Roches v. County of Santa Clara et al, No. 5:2017cv06077 - Document 42 (N.D. Cal. 2018)

Court Description: ORDER DENYING 37 DEFENDANTS' MOTION TO DISMISS THE FIRST AMENDED COMPLAINT. Signed by Judge Beth Labson Freeman on 7/9/2018. (blflc2S, COURT STAFF) (Filed on 7/9/2018)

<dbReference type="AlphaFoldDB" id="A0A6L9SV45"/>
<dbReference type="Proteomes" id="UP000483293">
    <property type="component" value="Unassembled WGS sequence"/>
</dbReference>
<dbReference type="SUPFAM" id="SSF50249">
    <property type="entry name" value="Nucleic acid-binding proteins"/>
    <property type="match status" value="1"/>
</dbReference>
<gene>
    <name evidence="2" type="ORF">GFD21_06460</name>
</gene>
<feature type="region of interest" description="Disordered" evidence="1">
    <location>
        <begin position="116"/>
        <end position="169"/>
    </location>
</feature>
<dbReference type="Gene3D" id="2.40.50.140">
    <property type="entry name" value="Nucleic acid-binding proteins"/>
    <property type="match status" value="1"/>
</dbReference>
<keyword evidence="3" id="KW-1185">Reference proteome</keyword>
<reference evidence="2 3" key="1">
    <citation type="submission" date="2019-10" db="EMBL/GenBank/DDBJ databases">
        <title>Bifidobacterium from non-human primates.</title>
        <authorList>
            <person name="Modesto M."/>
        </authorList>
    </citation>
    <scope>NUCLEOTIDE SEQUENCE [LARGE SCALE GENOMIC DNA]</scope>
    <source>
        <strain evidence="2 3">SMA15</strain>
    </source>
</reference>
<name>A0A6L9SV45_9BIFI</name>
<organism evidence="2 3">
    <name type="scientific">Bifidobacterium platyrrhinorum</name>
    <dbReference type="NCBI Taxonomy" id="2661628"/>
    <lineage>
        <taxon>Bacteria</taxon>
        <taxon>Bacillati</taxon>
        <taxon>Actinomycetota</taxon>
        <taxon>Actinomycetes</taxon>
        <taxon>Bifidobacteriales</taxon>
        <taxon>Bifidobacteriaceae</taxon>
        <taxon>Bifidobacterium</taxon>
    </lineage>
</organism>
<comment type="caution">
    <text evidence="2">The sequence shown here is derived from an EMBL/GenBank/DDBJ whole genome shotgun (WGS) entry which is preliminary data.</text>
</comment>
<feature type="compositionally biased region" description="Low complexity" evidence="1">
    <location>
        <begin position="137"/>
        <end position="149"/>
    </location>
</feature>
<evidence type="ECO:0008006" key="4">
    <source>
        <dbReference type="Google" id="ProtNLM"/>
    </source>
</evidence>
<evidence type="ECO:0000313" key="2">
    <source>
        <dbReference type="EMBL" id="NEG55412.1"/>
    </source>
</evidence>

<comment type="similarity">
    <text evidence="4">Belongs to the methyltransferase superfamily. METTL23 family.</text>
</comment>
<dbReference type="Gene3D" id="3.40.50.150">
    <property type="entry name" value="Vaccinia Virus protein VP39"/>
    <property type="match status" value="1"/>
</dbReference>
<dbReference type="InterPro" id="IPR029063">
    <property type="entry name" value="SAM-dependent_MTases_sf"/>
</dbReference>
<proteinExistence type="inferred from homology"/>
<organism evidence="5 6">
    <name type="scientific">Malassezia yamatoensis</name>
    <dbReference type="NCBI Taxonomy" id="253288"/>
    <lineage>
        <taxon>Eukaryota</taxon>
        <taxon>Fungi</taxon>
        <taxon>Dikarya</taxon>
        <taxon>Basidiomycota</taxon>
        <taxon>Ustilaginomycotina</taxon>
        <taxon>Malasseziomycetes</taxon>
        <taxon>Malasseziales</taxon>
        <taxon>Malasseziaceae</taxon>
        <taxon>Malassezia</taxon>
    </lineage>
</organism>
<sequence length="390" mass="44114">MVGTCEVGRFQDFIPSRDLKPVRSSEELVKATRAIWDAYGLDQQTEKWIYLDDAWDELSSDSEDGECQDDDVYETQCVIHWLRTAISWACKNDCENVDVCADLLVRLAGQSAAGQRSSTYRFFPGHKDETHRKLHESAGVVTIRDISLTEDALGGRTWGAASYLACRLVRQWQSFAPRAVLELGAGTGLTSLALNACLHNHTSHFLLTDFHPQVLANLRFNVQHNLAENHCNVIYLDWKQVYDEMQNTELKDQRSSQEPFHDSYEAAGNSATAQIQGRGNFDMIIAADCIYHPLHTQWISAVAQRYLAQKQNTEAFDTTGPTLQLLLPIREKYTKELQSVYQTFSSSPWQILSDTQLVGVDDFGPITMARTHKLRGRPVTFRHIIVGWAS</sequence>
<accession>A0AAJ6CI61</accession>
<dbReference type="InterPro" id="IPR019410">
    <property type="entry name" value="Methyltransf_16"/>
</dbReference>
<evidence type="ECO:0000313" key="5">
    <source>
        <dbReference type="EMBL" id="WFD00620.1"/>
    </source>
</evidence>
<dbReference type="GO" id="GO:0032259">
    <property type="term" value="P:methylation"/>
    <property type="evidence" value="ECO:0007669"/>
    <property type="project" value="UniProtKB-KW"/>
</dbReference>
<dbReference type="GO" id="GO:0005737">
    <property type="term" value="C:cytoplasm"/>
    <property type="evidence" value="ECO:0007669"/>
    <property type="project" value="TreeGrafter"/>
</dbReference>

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1 2 3 4 UNITED STATES DISTRICT COURT 5 NORTHERN DISTRICT OF CALIFORNIA 6 SAN JOSE DIVISION 7 8 MARINA ROCHES, Plaintiff, 9 v. 10 United States District Court Northern District of California 11 Case No. 17-cv-06077-BLF COUNTY OF SANTA CLARA, et al., ORDER DENYING DEFENDANTS’ MOTION TO DISMISS FIRST AMENDED COMPLAINT Defendants. 12 13 14 Before the Court is Defendants County of Santa Clara, Jon Quiro, Edward Meyers, Adam 15 Torrez, Alexander MacDonald, Ryan Hernandez, Elmer Wheeler, Theodore Shelton, Shane 16 Bocanegra, Jason Satariano, Alberto Loaiza, Sean Lozada, and Arturo Padilla’s (collectively, 17 “Defendants”) motion to dismiss the First Amended Complaint (“FAC”) on the grounds that all 18 claims asserted therein are barred by the applicable two-year statute of limitations. See ECF 37 19 (“Mot.”). The Court determined that oral argument was not necessary and vacated the June 21, 20 2018 hearing pursuant to Civil Local Rule 7-1(b). ECF 41. For the reasons that follow, 21 Defendants’ motion to dismiss the FAC is DENIED. 22 I. BACKGROUND 23 On October 24, 2017, Plaintiff Marina Roches (“Plaintiff”) initiated this survival action 24 pursuant to 42 U.S.C. § 1983 on behalf of herself and the estate of her son, Walter Roches, who 25 died in jail in Santa Clara County on September 28, 2015. ECF 1. On February 15, 2018, the 26 Court granted Defendants’ motion to dismiss the complaint on statute of limitations grounds with 27 leave to amend. ECF 28. Plaintiff filed the First Amended Complaint (“FAC”) on March 27, 28 2018. ECF 35. Defendants again move to dismiss based on the statute of limitations. See Mot. 1 Plaintiff alleges that on September 21, 2015, 32-year-old Walter Roches was a pretrial 2 detainee in the main jail of Santa Clara County facing misdemeanor charges. FAC ¶ 19. Walter 3 was suffering from a mental health crisis and reported that he was feeling sad and suicidal. Id. 4 ¶¶ 21-22. After jail mental health staff placed Walter on 15-minute interval checks for his own 5 safety, correctional staff decided to move him to another floor of the jail where he could be 6 observed. Id. ¶ 23. 7 Around 10:35 p.m. on September 21, 2015, Defendant Correctional Officer Alexander 8 MacDonald informed Walter that he needed to be rehoused and ordered him to come to the door 9 of his cell and put his hands through the tray slot so that he could be handcuffed. Id. ¶ 24. Walter lay shirtless, face down on his bunk and said “I don’t want to.” Id. MacDonald allegedly 11 United States District Court Northern District of California 10 responded by spraying Walter with a chemical agent through the tray slot in the door, hitting 12 Walter on his head, face and shoulder, causing him to cough and moan due to the painful burning. 13 Id. ¶ 25. Plaintiff alleges that the deputies then escalated to spraying a room-clearing agent into 14 Walter’s cell, neither of which penetrated his catatonic state, so the deputies allegedly shot Walter 15 from about six feet away with a riot gun meant for distances up to 55 yards. Id. ¶¶ 25-69. 16 An Emergency Response Team (“ERT”) was then called to forcibly extract Walter from 17 his cell. Id. ¶¶ 27, 32. In the process of “subduing” Walter, who Plaintiff alleges was already 18 catatonic, the ERT deputies bloodied Walter’s nose, busted open his lip, and caused multiple 19 contusions on his body from head to toe. Id. ¶¶ 70-73, 75. Plaintiff alleges that the deputies 20 escorted Walter to the basement where they only briefly placed him in a shower, such that the 21 chemicals that the deputies had sprayed all over Walter’s head and torso left chemical burns to his 22 skin. Id. ¶ 76. During the escort, Plaintiff alleges that one of the deputies pressed a large shield 23 against Walter’s face, leaving it smeared with his blood. Id. ¶ 77. Walter was sent to Valley 24 Medical Center and returned to the jail hours later. Id. ¶ 79. Plaintiff alleges that the County 25 never informed Walter’s family members, emergency contact, or attorney about his injuries, 26 mental health crisis or subsequent hospitalization. Id. ¶¶ 80-83. 27 28 On September 28, 2015, Walter was supposed to be in court at 1:30 p.m., but at 12:37 p.m. correctional deputies made a “man down” report saying that Walter was unresponsive in his cell. 2 1 Id. ¶ 85. Walter was declared dead at 1:04pm. Id. ¶ 87. Plaintiff alleges that an autopsy done on 2 September 29, 2015 details the devastating injuries Walter suffered during the September 21, 2015 3 incident. Id. ¶ 89. The coroner’s report indicated that Walter died of sepsis from an untreated 4 urinary tract infection and untreated mental illness and found that the use of force by the deputies 5 may have heightened and accelerated an already delirious state. Id. ¶ 90. On September 29, 2015, 6 the County published an official announcement stating: “At this point in the investigation, the 7 autopsy of Mr. Roches did not disclose evidence of foul play or acute injury that would otherwise 8 explain his tragic death. The determination of the definitive cause and manner of death is expected 9 to take weeks given the multitude of tests and studies ordered.” Id. ¶ 98. 10 Plaintiff alleges that on or about September 30, 2015, Walter’s great-aunt in the United United States District Court Northern District of California 11 States called Walter’s grandmother in El Salvador to tell her that Walter was dead. Id. ¶ 104. 12 Plaintiff alleges that she and her mother both fainted at the news and the phone got disconnected. 13 Id. The great-aunt gave no details regarding Walter’s death and the women had no phone number 14 to call her back. Id. Plaintiff alleges that she has never owned a computer, used the internet, 15 email or Google. Id. Accordingly, Plaintiff alleges that on September 30, 2015, she did not know 16 that Walter had been in jail at the time of his death. Id. ¶ 101. Plaintiff alleges that she does not 17 speak English, so she could not call authorities to find out what had happened to Walter, and even 18 if she could speak English, she would not have known who to call regarding the circumstances of 19 his death since she did not know he was even in Santa Clara County. Id. ¶ 105. Plaintiff alleges 20 that she knew Walter had suffered substance abuse and mental health issues, so she assumed that 21 he had died an early but natural or accidental death. Id. ¶ 106. Plaintiff alleges that she did not 22 suspect any foul play. Id. 23 On November 6, 2015, Plaintiff alleges that Walter’s body arrived in El Salvador, having 24 been shipped by a Bay Area funeral home that the County contracted with. Id. ¶ 111. Plaintiff 25 alleges that she never removed Walter’s clothing and therefore had no idea that he was injured. 26 Id. ¶ 113. Although an official autopsy report was signed on December 24, 2015, the medical 27 examiner indicated that the manner of death was “Natural” and the cause of death was “sepsis due 28 3 1 to urinary tract illness complicating exhaustive mania due to untreated mental illness.” Id. ¶ 99.1 2 On October 4, 2017, Plaintiff alleges that she learned through her retained counsel that 3 Walter was in jail at the time of his death, and that force had been used on him by jail deputies 4 shortly before his death. Id. ¶¶ 101-102. Accordingly, Plaintiff alleges that between September 5 30, 2015 and October 4, 2017, she knew only that Walter had died, and it was not until October 4, 6 2017 that she learned of the circumstances surrounding his death. Id. ¶¶ 100-106. Plaintiff alleges 7 that the details regarding the use of force on Walter were obtained by Plaintiff’s counsel in other 8 litigation and were not publicly available—so Plaintiff alleges she could not have learned this 9 information herself until she retained counsel. Id. ¶ 109. Defendants move to dismiss the FAC based on the applicable two-year statute of 11 United States District Court Northern District of California 10 limitations, arguing that Plaintiff’s claim accrued when Walter died on September 28, 2015. See 12 Mot. at 5. Plaintiff argues that due to delayed accrual of her claims, she timely filed this lawsuit 13 on October 24, 2017. See Opp’n at 1, ECF 38. 14 II. LEGAL STANDARD 15 “A motion to dismiss under Federal Rule of Civil Procedure 12(b)(6) for failure to state a 16 claim upon which relief can be granted ‘tests the legal sufficiency of a claim.’” Conservation 17 Force v. Salazar, 646 F.3d 1240, 1241–42 (9th Cir. 2011) (quoting Navarro v. Block, 250 F.3d 18 729, 732 (9th Cir. 2001)). When determining whether a claim has been stated, the Court accepts 19 as true all well-pled factual allegations and construes them in the light most favorable to the 20 plaintiff. Reese v. BP Exploration (Alaska) Inc., 643 F.3d 681, 690 (9th Cir. 2011). While a 21 complaint need not contain detailed factual allegations, it “must contain sufficient factual matter, 22 accepted as true, to ‘state a claim to relief that is plausible on its face.’” Ashcroft v. Iqbal, 556 U.S. 23 662, 678 (2009) (quoting Bell Atl. Corp. v. Twombly, 550 U.S. 544, 570 (2007)). A claim is 24 facially plausible when it “allows the court to draw the reasonable inference that the defendant is 25 liable for the misconduct alleged.” Id. 26 27 28 1 Plaintiff alleges that even if she had sought Walter’s death certificate, she would not have been able to obtain it until at least December 24, 2015, when it was signed, and it would have shown that he died of natural causes which would not put her on notice of Walter’s injuries. FAC ¶ 110. 4 1 Although a statute-of-limitations assertion is an affirmative defense, a defendant may still 2 raise a motion to dismiss based on the defense if the running of the limitations period is apparent 3 on the face of the complaint. See Jablon v. Dean Witter & Co., 614 F.2d 677, 682 (9th Cir. 1980) 4 (stating that, “[i]f the running of the statute is apparent on the face of the complaint, the defense 5 may be raised by a motion to dismiss”). “When a motion to dismiss is based on the running of the 6 statute of limitations, it can be granted only if the assertions of the complaint, read with the 7 required liberality, would not permit the plaintiff to prove that the statute was tolled.” Id.; see also 8 Supermail Cargo, Inc. v. United States, 68 F.3d 1204, 1206 (9th Cir. 1995) (“[A] complaint 9 cannot be dismissed unless it appears beyond doubt that the plaintiff can prove no set of facts that 10 would establish the timeliness of the claim”). United States District Court Northern District of California 11 III. 12 Whether Plaintiff’s Section 1983 claims against Defendants are timely depends on (1) the 13 applicable statute of limitations period; (2) the date Plaintiff’s claim accrued; and (3) whether the 14 limitations period was tolled. See, e.g., Wallace v. Kato, 549 U.S. 384, 387-88 (2007); Lucchesi v. 15 Bar–O Boys Ranch, 353 F.3d 691, 694 (9th Cir. 2003). In certain circumstances, a defendant may 16 also be equitably estopped from relying on the statute of limitations. Lukovsky v. City & Cty. of 17 San Francisco, 535 F.3d 1044, 1051 (9th Cir. 2008). 18 DISCUSSION Section 1983 claims are subject to the statute of limitations for personal injury torts of the 19 state in which the claim arises. Wallace v. Kato, 549 U.S. 384, 387 (2007); Wilson v. Garcia, 471 20 U.S. 261, 280 (1985). As before, the parties agree that California’s two-year statute of limitations 21 for personal injury torts applies to Plaintiff’s claims. See Prior Order at 4 (citing Maldonado v. 22 Harris, 370 F.3d 945, 954–55 (9th Cir. 2004) (holding that Cal. Civ. Proc. Code § 335.1 applies to 23 Section 1983 claims arising in California)). However, the parties dispute when Plaintiff’s claims 24 accrued and whether the limitations period was tolled. Under federal law, a claim accrues “when 25 the plaintiff knows or has reason to know of the injury which is the basis of the action.” Lukovsky 26 v. City & Cty. of San Francisco, 535 F.3d 1044, 1048 (9th Cir. 2008); see also Estate of Joshua 27 Claypole v. Cty. of San Mateo, No. 14-CV-02730-BLF, 2016 WL 127450, at *14 (N.D. Cal. Jan. 28 12, 2016). Although federal law governs when the claim accrues, in actions where a federal court 5 1 borrows the state statute of limitations such as in a § 1983 action, the Court borrows applicable 2 provisions under state law for tolling the limitations period. See Lucchesi v. Bar–O Boys 3 Ranch, 353 F.3d 691, 694 (9th Cir. 2003). Defendants argue that because each cause of action in the FAC includes Walter’s death as 4 5 a factual basis and claimed injury, Plaintiff’s Section 1983 claims accrued on the day Walter 6 died—September 28, 2015. See Mot. at 5. Defendants concede that the delayed discovery rule 7 postponed accrual of Plaintiff’s claims until September 30, 2015, when Plaintiff learned of 8 Walter’s death. Id. However, Defendants argue that because Plaintiff fails to allege any 9 investigation into her son’s death, she cannot rely on her ignorance of the circumstances to delay 10 accrual of her claims until she retained counsel on October 4, 2017. Id. Plaintiff argues that Walter’s death is not automatically an “injury” that triggers the statute United States District Court Northern District of California 11 12 of limitations period. See Opp’n at 4. Plaintiff urges the Court to find that her claims accrued on 13 October 4, 2017, when she retained counsel, because that is when she learned of the injury and 14 Defendants do not point to any authority for their proposition that death itself puts an heir on 15 notice to investigate her claims. Id. Even if Plaintiff’s obligation to investigate arose when she 16 received Walter’s body from the funeral home on November 6, 2015, Plaintiff argues that the 17 lawsuit was still timely because it was filed within two years of Walter’s body arriving in El 18 Salvador. Id. at 7. 19 Based on the allegations in the FAC, and the lack of persuasive authority from Defendants, 20 the Court cannot find at the pleading stage that Plaintiff’s claims are barred by the two-year statute 21 of limitations.2 Rather, Plaintiff has adequately alleged facts to establish the application of the 22 delayed discovery rule. In general, a cause of action accrues when the wrongful act is done and 23 not at the time of plaintiff’s discovery of the wrongful act. However, under California’s delayed 24 discovery rule, “a cause of action will not accrue until the plaintiff discovers or should have 25 26 27 28 2 The Court acknowledges that this ruling deviates from the Court’s Prior Order, which held that Plaintiff failed adequately to allege reasonable diligence in the investigation of her claims such that the accrual date extended beyond September 30, 2015 pursuant to the delayed discovery rule. See Prior Order at 5. The Court has reconsidered its position in light of Plaintiff’s amended allegations and applicable law. 6 1 discovered, through the exercise of reasonable diligence, all the facts essential to the cause of 2 action.” Prudential Home Mortg. Co. v. Superior Court, 66 Cal. App. 4th 1236, 1246 (1998), as 3 modified on denial of reh’g (Oct. 29, 1998). In other words, the discovery rule permits the accrual 4 of an action to be postponed and the running of the limitations period to be tolled “until the 5 plaintiff discovers, or has reason to discover, the cause of action.” Fox v. Ethicon Endo–Surgery, 6 Inc., 35 Cal.4th 797, 807 (2005). A plaintiff has reason to discover a cause of action when she 7 “has reason at least to suspect a factual basis for its elements.” Id.; see also S.M. v. Los Angeles 8 Unified Sch. Dist., 184 Cal.App. 4th 712, 717 (2010) (“[W]e look to whether the plaintiffs have 9 reason to at least suspect that a type of wrongdoing has injured them.”). As pled, Plaintiff had no reason to suspect any wrongdoing on September 30, 2015 when 11 United States District Court Northern District of California 10 she learned that Walter was dead. It is far from clear from the face of the pleading that Plaintiff 12 had “all facts essential to the cause of action” after the short phone call with Walter’s great aunt. 13 See Prudential Home Mortg. Co., 66 Cal. App. 4th at 1246. In fact, Plaintiff alleges that she 14 assumed Walter had died a natural or accidental death based on her knowledge of Walter’s 15 substance abuse. FAC ¶ 106. Plaintiff alleges that she had no information or access to 16 information about Walter’s death, and she had no reason to believe that Walter was in jail when he 17 died. Id. ¶ 104. It could be argued that the delivery of Walter’s body from the funeral home to El 18 Salvador gave Plaintiff reason to suspect a factual basis for the elements of her causes of action 19 because at that point Walter’s death was confirmed and Plaintiff was put on notice that some entity 20 was shipping his body to her from California. However, Walter’s body arrived on November 6, 21 2015, which is within the two-year limitations period and would still render Plaintiff’s lawsuit 22 timely filed.3 23 In order to rely on California’s discovery rule for delayed accrual of a cause of action, “[a] 24 plaintiff whose complaint shows on its face that [her] claim would be barred without the benefit of 25 the discovery rule must specifically plead facts to show: (1) the time and manner of discovery; and 26 3 27 28 Defendants argue at length that Plaintiff lacked diligence in investigating her son’s death, and did not ask how or where he died for over two years until Plaintiff retained counsel. However, as pled, the Court finds that Plaintiff did not have reason to suspect wrongdoing until the body arrived in El Salvador and her Complaint was filed within two years of that date. 7 (2) the inability to have made earlier discovery despite reasonable diligence.” McKelvey v. Boeing 2 N. Am., Inc., 74 Cal.App. 4th 151, 160 (1999). Plaintiff has pled sufficient facts to establish that 3 she was not on inquiry notice of her claims until at least November 6, 2015—which is within the 4 two-year statute of limitations period. See Fox, 35 Cal.4th at 807–08 (“The discovery rule only 5 delays accrual until the plaintiff has, or should have, inquiry notice of the cause of action.”) The 6 Court agrees with Defendants that Plaintiff need not have known the full extent of her injuries or 7 Defendants’ alleged involvement in Walter’s death in order for Plaintiff’s claims to accrue. 8 However, there is no allegation demonstrating that Plaintiff was aware of or should have been 9 aware of the factual basis for her claims before Walter’s body arrived in El Salvador. As alleged, 10 Plaintiff’s failure to investigate her claims based solely on the September 30, 2015 phone call was 11 United States District Court Northern District of California 1 reasonable, and Defendants provide no case supporting dismissal at the pleading stage under these 12 circumstances. Construed liberally, the FAC alleges that Plaintiff had no reason to suspect that Walter’s 13 14 death was caused by wrongdoing until at least November 6, 2015. See Jolly v. Eli Lilly & Co., 44 15 Cal. 3d 1103, 1110, 751 P.2d 923, 927 (1988) (“Under the discovery rule, the statute of limitations 16 begins to run when the plaintiff suspects or should suspect that her injury was caused by 17 wrongdoing, that someone has done something wrong to her.”) The Court accepts these well-pled 18 factual allegations as true. For the foregoing reasons, Plaintiff has adequately alleged that the discovery rule delayed 19 20 accrual of her section 1983 claims until at least November 6, 2015, and this lawsuit was timely 21 filed on October 24, 2017. Defendants’ motion to dismiss the FAC on statute of limitations 22 grounds is DENIED.4 Accordingly, Plaintiff is entitled to discovery on her claims. However, at 23 summary judgment, Defendants may have a strong statute of limitations defense based on 24 evidence of the extensive media coverage surrounding Walter’s death in September and October 25 2015, or other information accessible to Plaintiff that demonstrates that she should have suspected 26 wrongdoing prior to November 2015. With a developed factual record, the Court may be able to 27 4 28 Because Plaintiff has pled timely claims based on delayed discovery, the Court does not reach the question of whether equitable tolling also applies. 8 1 conclude as a matter of law that Plaintiff suspected or should have suspected wrongdoing at an 2 earlier date. As pled, however, there is no statute of limitations issue on the face of the complaint. 3 See Jablon, 614 F.2d at 682; see also Supermail Cargo, Inc., 68 F.3d at 1206 (“[A] complaint 4 cannot be dismissed unless it appears beyond doubt that the plaintiff can prove no set of facts that 5 would establish the timeliness of the claim”). 6 Defendants SHALL ANSWER the operative First Amended Complaint. 7 8 IT IS SO ORDERED. 9 10 United States District Court Northern District of California 11 12 Dated: July 9, 2018 ______________________________________ BETH LABSON FREEMAN United States District Judge 13 14 15 16 17 18 19 20 21 22 23 24 25 26 27 28 9